Some—and I am certainly blessed to be one—have wonderful fathers, and this image makes inherent sense, because it matches the human father we have. But this image of God as father can be so very tough for others, because we had or have a human father who was something very different, one who hurt or harmed us or ignored us. And one can quickly then—because God is termed our Father—map all the problems of a bad human father onto God, to envision him as a begrudging benefactor who does not have time for us at best, abusive at worst, or just a really angry old man.

When the Bible talks about God our Father, it means God being everything a human father should be, not what we often are. God as “our Father,” is what even the best human father ultimately points to. And God looks at us wanting to give us good. John 3:16 does not say, “God the Father really hates you and wants to smite you, but Jesus got in the way and took the bullet.” No, John 3:16 says “God [meaning God the Father] so loved the world that he gave his only begotten Son.”

This raises a curious question. Why ask? If God knows everything, he already knows what we need. In fact, in that passage from later in Matthew 6, Jesus said exactly that. To quote it again, he said, “and your heavenly Father knows that you need them all.” He knows what we need before we ask, and yet he tells us to pray and ask. God wants to hear it. Why?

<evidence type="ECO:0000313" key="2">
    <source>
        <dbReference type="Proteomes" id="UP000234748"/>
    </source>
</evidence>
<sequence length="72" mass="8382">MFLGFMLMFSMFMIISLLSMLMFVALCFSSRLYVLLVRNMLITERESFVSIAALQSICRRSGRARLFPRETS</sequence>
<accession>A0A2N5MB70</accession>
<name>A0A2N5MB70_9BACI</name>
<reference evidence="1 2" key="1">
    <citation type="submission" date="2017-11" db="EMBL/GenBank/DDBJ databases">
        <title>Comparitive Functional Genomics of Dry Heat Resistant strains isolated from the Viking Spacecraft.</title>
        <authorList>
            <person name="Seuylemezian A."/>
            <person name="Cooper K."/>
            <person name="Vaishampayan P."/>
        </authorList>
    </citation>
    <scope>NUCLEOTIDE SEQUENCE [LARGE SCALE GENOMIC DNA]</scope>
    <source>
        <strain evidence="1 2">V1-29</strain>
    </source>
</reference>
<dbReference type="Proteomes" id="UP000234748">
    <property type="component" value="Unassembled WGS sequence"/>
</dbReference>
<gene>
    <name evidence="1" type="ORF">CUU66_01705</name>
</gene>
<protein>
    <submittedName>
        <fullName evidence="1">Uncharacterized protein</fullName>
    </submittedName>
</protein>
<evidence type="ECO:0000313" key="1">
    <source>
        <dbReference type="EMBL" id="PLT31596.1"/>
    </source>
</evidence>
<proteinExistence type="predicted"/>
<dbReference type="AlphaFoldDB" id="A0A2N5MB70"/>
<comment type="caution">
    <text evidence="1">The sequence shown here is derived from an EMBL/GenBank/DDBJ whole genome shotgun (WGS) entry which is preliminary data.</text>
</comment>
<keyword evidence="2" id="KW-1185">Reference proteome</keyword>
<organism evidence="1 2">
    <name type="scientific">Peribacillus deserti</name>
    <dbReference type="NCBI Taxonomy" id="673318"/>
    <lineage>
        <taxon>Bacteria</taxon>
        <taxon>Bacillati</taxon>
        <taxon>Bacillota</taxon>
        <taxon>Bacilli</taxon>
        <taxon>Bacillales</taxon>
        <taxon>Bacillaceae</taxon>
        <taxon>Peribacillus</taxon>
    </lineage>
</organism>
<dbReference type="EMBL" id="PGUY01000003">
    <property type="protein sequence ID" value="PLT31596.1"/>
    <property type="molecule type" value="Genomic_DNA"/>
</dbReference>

Well, not because we pray and God suddenly says, “Oh, man. I was distracted. Glad you brought that to my attention. I had missed your email.” No, he knows—better than we do—exactly what we need. God does not tell us to pray for our daily bread for the sake of him learning something. He tells us to pray for our daily bread for the sake of us learning something.

God tells us to pray this to remind us that we are actually in humble dependence upon him. This petition implies our essential neediness, our own inadequacy. We are actually people who need to be given even our very basic needs. This petition exposes and debunks our own myth of self-reliance. We are not providers, but instead we are little children who need to be given even our most very basic needs.